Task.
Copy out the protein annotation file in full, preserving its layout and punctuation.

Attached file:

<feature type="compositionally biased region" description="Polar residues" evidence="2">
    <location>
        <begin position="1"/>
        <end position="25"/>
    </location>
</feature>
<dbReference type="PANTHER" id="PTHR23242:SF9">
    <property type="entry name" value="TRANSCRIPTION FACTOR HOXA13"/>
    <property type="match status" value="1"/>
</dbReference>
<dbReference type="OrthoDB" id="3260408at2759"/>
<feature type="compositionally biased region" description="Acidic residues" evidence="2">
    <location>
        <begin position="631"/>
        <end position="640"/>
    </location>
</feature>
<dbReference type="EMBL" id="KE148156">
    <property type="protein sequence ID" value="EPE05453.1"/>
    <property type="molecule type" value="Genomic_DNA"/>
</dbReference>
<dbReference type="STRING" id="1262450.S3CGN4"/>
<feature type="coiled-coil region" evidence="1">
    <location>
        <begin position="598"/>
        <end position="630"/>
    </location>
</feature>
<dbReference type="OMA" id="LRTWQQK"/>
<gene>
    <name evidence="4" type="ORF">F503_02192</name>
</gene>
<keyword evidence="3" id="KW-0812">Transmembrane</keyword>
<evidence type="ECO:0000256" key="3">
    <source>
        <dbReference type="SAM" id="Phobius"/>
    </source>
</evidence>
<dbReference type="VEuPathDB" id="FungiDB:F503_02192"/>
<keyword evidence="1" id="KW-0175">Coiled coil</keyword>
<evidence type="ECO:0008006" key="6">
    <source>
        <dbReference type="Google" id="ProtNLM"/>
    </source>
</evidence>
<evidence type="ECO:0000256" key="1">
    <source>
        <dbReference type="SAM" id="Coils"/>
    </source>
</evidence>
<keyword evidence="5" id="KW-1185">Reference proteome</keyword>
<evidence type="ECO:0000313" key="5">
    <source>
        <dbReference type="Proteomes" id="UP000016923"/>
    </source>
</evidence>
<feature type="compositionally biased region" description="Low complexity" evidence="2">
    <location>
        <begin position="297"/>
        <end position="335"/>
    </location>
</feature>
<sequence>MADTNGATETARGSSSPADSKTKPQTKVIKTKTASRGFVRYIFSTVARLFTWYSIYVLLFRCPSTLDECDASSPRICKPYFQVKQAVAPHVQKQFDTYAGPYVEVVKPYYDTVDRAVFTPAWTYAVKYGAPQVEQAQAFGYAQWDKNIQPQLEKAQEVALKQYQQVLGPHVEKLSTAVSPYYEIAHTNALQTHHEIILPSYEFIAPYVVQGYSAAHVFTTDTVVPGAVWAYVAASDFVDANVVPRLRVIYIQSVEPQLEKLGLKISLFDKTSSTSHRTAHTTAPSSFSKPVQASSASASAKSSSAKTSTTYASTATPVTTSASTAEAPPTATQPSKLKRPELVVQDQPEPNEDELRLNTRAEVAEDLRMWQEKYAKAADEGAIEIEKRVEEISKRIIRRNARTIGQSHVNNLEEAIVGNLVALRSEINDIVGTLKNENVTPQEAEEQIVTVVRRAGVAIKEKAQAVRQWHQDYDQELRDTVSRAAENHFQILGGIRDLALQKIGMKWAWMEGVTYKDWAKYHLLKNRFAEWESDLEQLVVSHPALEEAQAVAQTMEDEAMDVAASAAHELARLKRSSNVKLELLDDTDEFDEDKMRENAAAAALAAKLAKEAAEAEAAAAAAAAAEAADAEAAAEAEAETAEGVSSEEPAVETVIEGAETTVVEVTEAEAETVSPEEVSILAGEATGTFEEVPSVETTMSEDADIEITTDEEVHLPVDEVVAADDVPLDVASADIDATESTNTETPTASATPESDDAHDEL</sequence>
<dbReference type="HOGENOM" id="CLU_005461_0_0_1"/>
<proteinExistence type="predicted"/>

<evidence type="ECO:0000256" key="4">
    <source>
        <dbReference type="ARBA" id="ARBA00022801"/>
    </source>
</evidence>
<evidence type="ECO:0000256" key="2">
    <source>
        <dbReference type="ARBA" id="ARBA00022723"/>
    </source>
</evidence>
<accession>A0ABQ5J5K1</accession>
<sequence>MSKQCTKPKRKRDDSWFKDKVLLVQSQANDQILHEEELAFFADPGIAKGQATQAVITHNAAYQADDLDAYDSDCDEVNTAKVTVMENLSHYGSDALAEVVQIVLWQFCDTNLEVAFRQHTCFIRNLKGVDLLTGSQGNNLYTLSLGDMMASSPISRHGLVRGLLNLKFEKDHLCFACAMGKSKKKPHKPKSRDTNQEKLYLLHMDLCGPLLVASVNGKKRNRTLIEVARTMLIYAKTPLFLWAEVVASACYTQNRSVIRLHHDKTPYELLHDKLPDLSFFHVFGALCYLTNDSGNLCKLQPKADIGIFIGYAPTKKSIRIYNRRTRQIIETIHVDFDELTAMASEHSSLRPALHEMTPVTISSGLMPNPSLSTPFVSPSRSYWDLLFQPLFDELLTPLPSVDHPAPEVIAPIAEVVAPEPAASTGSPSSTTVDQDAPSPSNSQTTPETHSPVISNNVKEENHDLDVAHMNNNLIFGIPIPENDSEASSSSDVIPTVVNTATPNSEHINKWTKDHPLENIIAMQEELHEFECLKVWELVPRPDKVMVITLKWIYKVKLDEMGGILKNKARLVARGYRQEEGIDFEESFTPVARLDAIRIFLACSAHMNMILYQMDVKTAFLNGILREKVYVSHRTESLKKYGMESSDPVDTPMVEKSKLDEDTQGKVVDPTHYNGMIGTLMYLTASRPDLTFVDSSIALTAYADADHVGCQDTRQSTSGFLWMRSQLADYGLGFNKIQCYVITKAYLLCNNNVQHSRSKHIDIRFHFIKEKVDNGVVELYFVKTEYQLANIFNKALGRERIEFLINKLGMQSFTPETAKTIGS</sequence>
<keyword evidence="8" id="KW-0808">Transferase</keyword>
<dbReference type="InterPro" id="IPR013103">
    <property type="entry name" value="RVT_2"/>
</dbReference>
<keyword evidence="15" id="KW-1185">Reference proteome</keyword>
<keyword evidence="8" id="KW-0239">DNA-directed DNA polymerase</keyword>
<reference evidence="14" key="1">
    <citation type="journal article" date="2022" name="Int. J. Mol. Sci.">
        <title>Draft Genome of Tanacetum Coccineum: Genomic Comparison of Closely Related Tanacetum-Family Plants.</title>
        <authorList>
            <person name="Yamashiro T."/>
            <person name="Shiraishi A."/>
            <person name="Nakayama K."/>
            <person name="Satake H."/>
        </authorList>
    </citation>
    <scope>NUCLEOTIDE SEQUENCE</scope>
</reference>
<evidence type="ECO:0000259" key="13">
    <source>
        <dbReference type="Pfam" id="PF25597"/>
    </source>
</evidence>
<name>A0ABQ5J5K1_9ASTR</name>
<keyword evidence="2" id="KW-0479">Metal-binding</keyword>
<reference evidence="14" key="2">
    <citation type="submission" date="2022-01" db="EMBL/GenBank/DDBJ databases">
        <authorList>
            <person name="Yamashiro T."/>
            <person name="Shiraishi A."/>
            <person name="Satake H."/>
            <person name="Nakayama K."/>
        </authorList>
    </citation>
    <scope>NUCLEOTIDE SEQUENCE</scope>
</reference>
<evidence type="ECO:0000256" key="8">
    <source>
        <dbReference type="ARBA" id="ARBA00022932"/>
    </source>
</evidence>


<feature type="compositionally biased region" description="Polar residues" evidence="2">
    <location>
        <begin position="1"/>
        <end position="25"/>
    </location>
</feature>
<dbReference type="PANTHER" id="PTHR23242:SF9">
    <property type="entry name" value="TRANSCRIPTION FACTOR HOXA13"/>
    <property type="match status" value="1"/>
</dbReference>
<dbReference type="OrthoDB" id="3260408at2759"/>
<feature type="compositionally biased region" description="Acidic residues" evidence="2">
    <location>
        <begin position="631"/>
        <end position="640"/>
    </location>
</feature>
<dbReference type="EMBL" id="KE148156">
    <property type="protein sequence ID" value="EPE05453.1"/>
    <property type="molecule type" value="Genomic_DNA"/>
</dbReference>
<dbReference type="STRING" id="1262450.S3CGN4"/>
<feature type="coiled-coil region" evidence="1">
    <location>
        <begin position="598"/>
        <end position="630"/>
    </location>
</feature>
<dbReference type="OMA" id="LRTWQQK"/>
<gene>
    <name evidence="4" type="ORF">F503_02192</name>
</gene>
<keyword evidence="3" id="KW-0812">Transmembrane</keyword>
<evidence type="ECO:0000256" key="3">
    <source>
        <dbReference type="SAM" id="Phobius"/>
    </source>
</evidence>
<dbReference type="VEuPathDB" id="FungiDB:F503_02192"/>
<keyword evidence="1" id="KW-0175">Coiled coil</keyword>
<evidence type="ECO:0008006" key="6">
    <source>
        <dbReference type="Google" id="ProtNLM"/>
    </source>
</evidence>
<evidence type="ECO:0000256" key="1">
    <source>
        <dbReference type="SAM" id="Coils"/>
    </source>
</evidence>
<keyword evidence="5" id="KW-1185">Reference proteome</keyword>
<evidence type="ECO:0000313" key="5">
    <source>
        <dbReference type="Proteomes" id="UP000016923"/>
    </source>
</evidence>
<feature type="compositionally biased region" description="Low complexity" evidence="2">
    <location>
        <begin position="297"/>
        <end position="335"/>
    </location>
</feature>
<sequence>MADTNGATETARGSSSPADSKTKPQTKVIKTKTASRGFVRYIFSTVARLFTWYSIYVLLFRCPSTLDECDASSPRICKPYFQVKQAVAPHVQKQFDTYAGPYVEVVKPYYDTVDRAVFTPAWTYAVKYGAPQVEQAQAFGYAQWDKNIQPQLEKAQEVALKQYQQVLGPHVEKLSTAVSPYYEIAHTNALQTHHEIILPSYEFIAPYVVQGYSAAHVFTTDTVVPGAVWAYVAASDFVDANVVPRLRVIYIQSVEPQLEKLGLKISLFDKTSSTSHRTAHTTAPSSFSKPVQASSASASAKSSSAKTSTTYASTATPVTTSASTAEAPPTATQPSKLKRPELVVQDQPEPNEDELRLNTRAEVAEDLRMWQEKYAKAADEGAIEIEKRVEEISKRIIRRNARTIGQSHVNNLEEAIVGNLVALRSEINDIVGTLKNENVTPQEAEEQIVTVVRRAGVAIKEKAQAVRQWHQDYDQELRDTVSRAAENHFQILGGIRDLALQKIGMKWAWMEGVTYKDWAKYHLLKNRFAEWESDLEQLVVSHPALEEAQAVAQTMEDEAMDVAASAAHELARLKRSSNVKLELLDDTDEFDEDKMRENAAAAALAAKLAKEAAEAEAAAAAAAAAEAADAEAAAEAEAETAEGVSSEEPAVETVIEGAETTVVEVTEAEAETVSPEEVSILAGEATGTFEEVPSVETTMSEDADIEITTDEEVHLPVDEVVAADDVPLDVASADIDATESTNTETPTASATPESDDAHDEL</sequence>
<dbReference type="HOGENOM" id="CLU_005461_0_0_1"/>
<proteinExistence type="predicted"/>

<evidence type="ECO:0000256" key="4">
    <source>
        <dbReference type="ARBA" id="ARBA00022801"/>
    </source>
</evidence>
<evidence type="ECO:0000256" key="2">
    <source>
        <dbReference type="ARBA" id="ARBA00022723"/>
    </source>
</evidence>
<accession>A0ABQ5J5K1</accession>
<sequence>MSKQCTKPKRKRDDSWFKDKVLLVQSQANDQILHEEELAFFADPGIAKGQATQAVITHNAAYQADDLDAYDSDCDEVNTAKVTVMENLSHYGSDALAEVVQIVLWQFCDTNLEVAFRQHTCFIRNLKGVDLLTGSQGNNLYTLSLGDMMASSPISRHGLVRGLLNLKFEKDHLCFACAMGKSKKKPHKPKSRDTNQEKLYLLHMDLCGPLLVASVNGKKRNRTLIEVARTMLIYAKTPLFLWAEVVASACYTQNRSVIRLHHDKTPYELLHDKLPDLSFFHVFGALCYLTNDSGNLCKLQPKADIGIFIGYAPTKKSIRIYNRRTRQIIETIHVDFDELTAMASEHSSLRPALHEMTPVTISSGLMPNPSLSTPFVSPSRSYWDLLFQPLFDELLTPLPSVDHPAPEVIAPIAEVVAPEPAASTGSPSSTTVDQDAPSPSNSQTTPETHSPVISNNVKEENHDLDVAHMNNNLIFGIPIPENDSEASSSSDVIPTVVNTATPNSEHINKWTKDHPLENIIAMQEELHEFECLKVWELVPRPDKVMVITLKWIYKVKLDEMGGILKNKARLVARGYRQEEGIDFEESFTPVARLDAIRIFLACSAHMNMILYQMDVKTAFLNGILREKVYVSHRTESLKKYGMESSDPVDTPMVEKSKLDEDTQGKVVDPTHYNGMIGTLMYLTASRPDLTFVDSSIALTAYADADHVGCQDTRQSTSGFLWMRSQLADYGLGFNKIQCYVITKAYLLCNNNVQHSRSKHIDIRFHFIKEKVDNGVVELYFVKTEYQLANIFNKALGRERIEFLINKLGMQSFTPETAKTIGS</sequence>
<keyword evidence="8" id="KW-0808">Transferase</keyword>
<dbReference type="InterPro" id="IPR013103">
    <property type="entry name" value="RVT_2"/>
</dbReference>
<keyword evidence="15" id="KW-1185">Reference proteome</keyword>
<keyword evidence="8" id="KW-0239">DNA-directed DNA polymerase</keyword>
<reference evidence="14" key="1">
    <citation type="journal article" date="2022" name="Int. J. Mol. Sci.">
        <title>Draft Genome of Tanacetum Coccineum: Genomic Comparison of Closely Related Tanacetum-Family Plants.</title>
        <authorList>
            <person name="Yamashiro T."/>
            <person name="Shiraishi A."/>
            <person name="Nakayama K."/>
            <person name="Satake H."/>
        </authorList>
    </citation>
    <scope>NUCLEOTIDE SEQUENCE</scope>
</reference>
<evidence type="ECO:0000259" key="13">
    <source>
        <dbReference type="Pfam" id="PF25597"/>
    </source>
</evidence>
<name>A0ABQ5J5K1_9ASTR</name>
<keyword evidence="2" id="KW-0479">Metal-binding</keyword>
<reference evidence="14" key="2">
    <citation type="submission" date="2022-01" db="EMBL/GenBank/DDBJ databases">
        <authorList>
            <person name="Yamashiro T."/>
            <person name="Shiraishi A."/>
            <person name="Satake H."/>
            <person name="Nakayama K."/>
        </authorList>
    </citation>
    <scope>NUCLEOTIDE SEQUENCE</scope>
</reference>
<evidence type="ECO:0000256" key="8">
    <source>
        <dbReference type="ARBA" id="ARBA00022932"/>
    </source>
</evidence>